Solid nests and pseudocystic spaces with a eosinophilic hypocellular stroma; this arose as a well-demarcated nodule in the palm.
Well demarcated nests and a lobulated architecture are characteristic of this tumor. These tumors are usually well-circumscribed, but some do have focal infiltration into surrounding tissue. Most exhibit a lobulated architecture as seen here, and the tumor cells can be arranged in intersecting cords, sheets or nests. The stroma can be myxoid, chondromyxoid, collagenous or hyalinized.
The myoepithelial cells can be plasmacytoid.
Cytokeratin is strongly positive which is expected.
There was also focal EMA staining. A minority stain for SMA and GFAP and even calponon. S100 is usually positive, and desmin is negative.
Myoepithelial tumors are well-described in the salivary glands, but are also reported in the breast and soft tissues. Characterizing myoepithelial tumors in the soft tissues has been difficult due to their rarity. Furthermore, myoepithelial cells are very plastic and can assume a variety of morphologies (plasmacytoid, spindled, epithelioid, clear cell)(Hornick, Sasaguri).
Myoepthelial cells exhibit both epithelial and smooth muscle differentiation. In their study of 101 tumors, 93% were reactive for AE1/AE3, 87% for S100, 63% for EMA, 46% for GFAP, 36% for SMA, 23% for p63 and 14% for desmin (Hornick).
In the salivary gland, myoepithelial tumors that contain a ductular component are termed "mixed tumors or pleomorphic adenomas". Similarly in the soft tissue, a subset of myoepithelial tumors may also demonstrate ductular differentiation, and thus may also be classified as "mixed tumors". Nonetheless, this determination is clinically insignificant -- it is known that myoepithelial tumors and mixed tumors/pleomorphic adenomas exist on a spectrum.
A thornier issue is determining when a mixed tumor or myoepithelioma of the soft tissue becomes malignant. In the salivary gland, invasion beyond the tumor capsule is the main criterion for defining malignancy, whereas cytologic atypia and mitotic activity are supporting criteria. However, firm guidelines have not been established for these tumors in the soft tissue. Furthermore, many of these soft tissue tumors are unencapuslated, so the criterion of capsular invasion cannot be applied.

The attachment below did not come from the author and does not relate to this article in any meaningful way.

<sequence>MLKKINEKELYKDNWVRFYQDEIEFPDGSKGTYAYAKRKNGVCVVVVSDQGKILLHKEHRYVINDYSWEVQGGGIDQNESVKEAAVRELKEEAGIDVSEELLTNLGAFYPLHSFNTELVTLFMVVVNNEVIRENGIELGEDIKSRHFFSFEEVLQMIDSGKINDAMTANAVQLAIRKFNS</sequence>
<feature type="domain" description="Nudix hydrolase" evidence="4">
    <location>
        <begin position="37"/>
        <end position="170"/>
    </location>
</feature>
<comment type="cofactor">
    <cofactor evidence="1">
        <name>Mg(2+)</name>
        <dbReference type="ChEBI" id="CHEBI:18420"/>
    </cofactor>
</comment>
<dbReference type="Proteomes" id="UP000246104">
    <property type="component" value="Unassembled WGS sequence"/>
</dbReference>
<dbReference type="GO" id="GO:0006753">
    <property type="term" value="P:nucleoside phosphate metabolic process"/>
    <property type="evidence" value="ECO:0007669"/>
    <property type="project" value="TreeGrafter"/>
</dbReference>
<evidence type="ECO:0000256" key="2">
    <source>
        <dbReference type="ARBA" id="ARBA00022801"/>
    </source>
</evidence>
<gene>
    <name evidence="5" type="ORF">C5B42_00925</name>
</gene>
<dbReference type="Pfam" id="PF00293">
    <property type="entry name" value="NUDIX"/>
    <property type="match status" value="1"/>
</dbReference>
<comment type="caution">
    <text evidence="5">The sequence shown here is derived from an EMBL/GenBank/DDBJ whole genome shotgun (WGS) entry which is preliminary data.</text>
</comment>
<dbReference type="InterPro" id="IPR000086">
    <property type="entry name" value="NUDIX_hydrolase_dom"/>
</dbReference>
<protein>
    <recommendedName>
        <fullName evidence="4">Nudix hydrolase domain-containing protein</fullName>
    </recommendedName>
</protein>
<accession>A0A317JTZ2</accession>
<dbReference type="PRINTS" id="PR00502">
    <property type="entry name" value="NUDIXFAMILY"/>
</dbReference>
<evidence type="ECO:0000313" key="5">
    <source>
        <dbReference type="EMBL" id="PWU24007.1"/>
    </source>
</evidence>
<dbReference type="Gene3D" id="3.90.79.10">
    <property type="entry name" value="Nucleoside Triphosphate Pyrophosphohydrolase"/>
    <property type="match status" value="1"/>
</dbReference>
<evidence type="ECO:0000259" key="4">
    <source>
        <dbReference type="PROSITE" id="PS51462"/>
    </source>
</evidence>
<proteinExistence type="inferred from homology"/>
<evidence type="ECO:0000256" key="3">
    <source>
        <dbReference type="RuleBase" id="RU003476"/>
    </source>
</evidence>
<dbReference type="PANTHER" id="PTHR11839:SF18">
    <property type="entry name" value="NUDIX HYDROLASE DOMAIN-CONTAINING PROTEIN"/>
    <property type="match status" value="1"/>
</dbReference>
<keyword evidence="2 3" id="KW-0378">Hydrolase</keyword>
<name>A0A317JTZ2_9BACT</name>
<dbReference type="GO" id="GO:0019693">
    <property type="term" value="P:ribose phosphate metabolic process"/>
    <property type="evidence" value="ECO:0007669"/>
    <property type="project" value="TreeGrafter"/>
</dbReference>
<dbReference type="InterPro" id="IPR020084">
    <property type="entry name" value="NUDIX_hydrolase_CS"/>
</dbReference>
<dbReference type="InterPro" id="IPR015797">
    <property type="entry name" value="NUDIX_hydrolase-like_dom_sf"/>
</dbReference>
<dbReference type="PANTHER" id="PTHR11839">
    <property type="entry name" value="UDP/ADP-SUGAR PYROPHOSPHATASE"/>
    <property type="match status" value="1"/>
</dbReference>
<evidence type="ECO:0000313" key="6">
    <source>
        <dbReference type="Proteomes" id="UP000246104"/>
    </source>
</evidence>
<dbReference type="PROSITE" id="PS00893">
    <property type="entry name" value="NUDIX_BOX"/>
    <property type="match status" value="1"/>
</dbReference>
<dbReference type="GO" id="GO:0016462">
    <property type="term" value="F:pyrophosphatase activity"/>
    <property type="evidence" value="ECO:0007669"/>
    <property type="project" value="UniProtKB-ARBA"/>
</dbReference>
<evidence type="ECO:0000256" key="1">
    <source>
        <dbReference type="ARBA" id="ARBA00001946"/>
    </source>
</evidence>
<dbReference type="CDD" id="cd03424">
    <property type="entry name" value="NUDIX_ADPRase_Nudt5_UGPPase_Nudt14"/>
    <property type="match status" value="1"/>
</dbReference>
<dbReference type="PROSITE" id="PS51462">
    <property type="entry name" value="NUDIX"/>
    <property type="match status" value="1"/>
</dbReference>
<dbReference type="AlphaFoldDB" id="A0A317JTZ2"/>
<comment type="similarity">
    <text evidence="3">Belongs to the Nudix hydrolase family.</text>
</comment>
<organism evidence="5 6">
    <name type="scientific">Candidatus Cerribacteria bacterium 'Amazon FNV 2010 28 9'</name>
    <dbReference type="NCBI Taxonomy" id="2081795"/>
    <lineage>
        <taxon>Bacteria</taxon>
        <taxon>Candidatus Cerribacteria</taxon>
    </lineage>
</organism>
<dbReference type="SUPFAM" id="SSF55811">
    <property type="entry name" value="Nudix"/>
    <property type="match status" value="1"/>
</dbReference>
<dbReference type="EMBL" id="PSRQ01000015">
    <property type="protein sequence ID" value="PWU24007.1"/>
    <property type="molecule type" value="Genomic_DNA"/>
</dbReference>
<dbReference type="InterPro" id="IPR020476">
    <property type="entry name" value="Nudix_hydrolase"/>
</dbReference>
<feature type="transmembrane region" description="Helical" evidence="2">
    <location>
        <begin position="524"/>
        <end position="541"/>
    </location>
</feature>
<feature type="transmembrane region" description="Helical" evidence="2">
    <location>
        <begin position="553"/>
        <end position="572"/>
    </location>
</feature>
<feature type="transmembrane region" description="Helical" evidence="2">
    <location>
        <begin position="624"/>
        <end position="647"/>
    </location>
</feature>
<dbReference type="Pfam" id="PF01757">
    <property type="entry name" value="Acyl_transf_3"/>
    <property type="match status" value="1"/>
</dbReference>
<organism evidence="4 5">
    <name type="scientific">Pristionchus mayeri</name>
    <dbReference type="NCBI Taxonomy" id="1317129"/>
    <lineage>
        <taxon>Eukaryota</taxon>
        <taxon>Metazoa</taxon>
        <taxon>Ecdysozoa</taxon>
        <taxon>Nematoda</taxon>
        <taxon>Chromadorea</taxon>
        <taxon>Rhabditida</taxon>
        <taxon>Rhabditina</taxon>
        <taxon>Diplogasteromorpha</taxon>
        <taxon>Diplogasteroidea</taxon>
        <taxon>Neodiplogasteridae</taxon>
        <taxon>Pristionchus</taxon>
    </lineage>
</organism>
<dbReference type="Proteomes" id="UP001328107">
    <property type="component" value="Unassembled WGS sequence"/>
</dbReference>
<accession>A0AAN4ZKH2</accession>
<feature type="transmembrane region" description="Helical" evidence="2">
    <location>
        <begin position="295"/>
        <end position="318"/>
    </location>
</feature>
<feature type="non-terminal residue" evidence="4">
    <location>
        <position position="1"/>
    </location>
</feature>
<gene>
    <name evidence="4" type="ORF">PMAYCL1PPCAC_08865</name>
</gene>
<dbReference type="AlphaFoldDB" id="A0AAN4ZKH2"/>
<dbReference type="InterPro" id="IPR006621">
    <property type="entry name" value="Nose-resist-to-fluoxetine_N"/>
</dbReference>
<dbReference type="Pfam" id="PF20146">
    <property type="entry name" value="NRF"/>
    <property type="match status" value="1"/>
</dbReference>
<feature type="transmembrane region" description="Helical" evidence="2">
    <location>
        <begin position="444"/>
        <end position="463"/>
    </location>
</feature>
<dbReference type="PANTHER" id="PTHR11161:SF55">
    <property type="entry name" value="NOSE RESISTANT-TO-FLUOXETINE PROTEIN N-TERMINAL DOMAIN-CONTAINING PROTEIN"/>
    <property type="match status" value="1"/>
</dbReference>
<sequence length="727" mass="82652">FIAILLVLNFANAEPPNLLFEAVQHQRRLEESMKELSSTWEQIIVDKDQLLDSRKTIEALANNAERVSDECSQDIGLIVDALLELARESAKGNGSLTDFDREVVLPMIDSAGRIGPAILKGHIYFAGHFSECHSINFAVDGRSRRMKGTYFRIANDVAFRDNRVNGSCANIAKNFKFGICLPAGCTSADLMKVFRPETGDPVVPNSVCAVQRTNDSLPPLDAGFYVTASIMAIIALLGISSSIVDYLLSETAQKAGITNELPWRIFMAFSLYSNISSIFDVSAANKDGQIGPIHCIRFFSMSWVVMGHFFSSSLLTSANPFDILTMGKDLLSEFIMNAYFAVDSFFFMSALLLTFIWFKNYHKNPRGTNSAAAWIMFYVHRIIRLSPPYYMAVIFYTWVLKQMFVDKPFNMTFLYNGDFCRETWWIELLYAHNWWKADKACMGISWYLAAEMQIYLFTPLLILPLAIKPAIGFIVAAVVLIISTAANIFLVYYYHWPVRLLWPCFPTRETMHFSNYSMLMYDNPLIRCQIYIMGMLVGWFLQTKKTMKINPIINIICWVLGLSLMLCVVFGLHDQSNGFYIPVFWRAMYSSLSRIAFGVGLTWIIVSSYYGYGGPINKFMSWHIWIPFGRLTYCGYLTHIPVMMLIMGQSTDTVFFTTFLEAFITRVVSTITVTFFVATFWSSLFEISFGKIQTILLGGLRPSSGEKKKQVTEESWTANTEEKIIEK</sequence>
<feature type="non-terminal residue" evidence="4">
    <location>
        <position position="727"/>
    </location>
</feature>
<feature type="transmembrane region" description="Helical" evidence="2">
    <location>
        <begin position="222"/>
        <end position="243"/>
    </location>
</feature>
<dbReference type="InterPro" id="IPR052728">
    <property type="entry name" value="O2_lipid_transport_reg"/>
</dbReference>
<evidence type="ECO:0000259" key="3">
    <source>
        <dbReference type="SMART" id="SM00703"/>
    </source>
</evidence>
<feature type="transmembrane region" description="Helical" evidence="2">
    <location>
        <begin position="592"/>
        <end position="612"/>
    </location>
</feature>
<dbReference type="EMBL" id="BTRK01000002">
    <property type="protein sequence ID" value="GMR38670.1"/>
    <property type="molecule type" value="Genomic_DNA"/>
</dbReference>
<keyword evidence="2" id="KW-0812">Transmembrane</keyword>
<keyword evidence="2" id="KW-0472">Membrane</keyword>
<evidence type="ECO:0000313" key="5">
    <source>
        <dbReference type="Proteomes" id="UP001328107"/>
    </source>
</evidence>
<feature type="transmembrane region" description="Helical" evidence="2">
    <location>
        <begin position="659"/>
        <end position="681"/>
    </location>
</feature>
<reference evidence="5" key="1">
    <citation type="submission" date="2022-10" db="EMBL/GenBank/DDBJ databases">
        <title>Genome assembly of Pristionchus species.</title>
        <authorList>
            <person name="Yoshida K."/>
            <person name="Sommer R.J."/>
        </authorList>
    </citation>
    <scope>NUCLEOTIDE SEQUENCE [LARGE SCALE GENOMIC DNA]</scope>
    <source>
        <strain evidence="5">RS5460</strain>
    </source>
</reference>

Hornick and Fletcher proposes that tumors with mild cytologic atypia be classified as myoepithelioma or mixed tumors whereas those with moderate or severe cytological atypia be classified as malignant myoepithelioma (myoepithelial carcinoma) or malignant mixed tumor.
Differential diagnosis for myoepithelioma of the soft tissue (especially if in the dermis) would include chondroid syringoma (sweat gland neoplasm), metastatic carcinoma, metastatic melanoma, epithelioid sarcoma and epithelioid leiomyosarcoma (Hornick, Sasguri).
In a review of 101 cases of myoepithelial tumors of soft tissue, Hornick et al (2003) found that that there were 53 males patients and 48 female patients (mean age 38, range 3-83). The tumors were concentrated in the extremities (41 in lower limbs, 35 in upper limbs), with the remainder in the head and neck (15 cases) and trunk (10 cases).
In general, the ones classifiable as myoepithelioma usually behave in a benign fashion despite their invasive nature. In one series containing 31 malignant cases, 42% recurred locally and 32% metastasized (lungs, lymph nodes). 4 patients died of their disease (Hornick and Fletcher).
Hornick JL, Fletcher CD. Myoepithelial tumors of soft tissue: a clinicopathologic and immunohistochemical study of 101 cases with evaluation of prognostic parameters. Am J Surg Pathol. 2003 Sep;27(9):1183-96.
Sasaguri T, et al. Myoepithelioma of Soft Tissue. Pathology International 1999;49:571-576.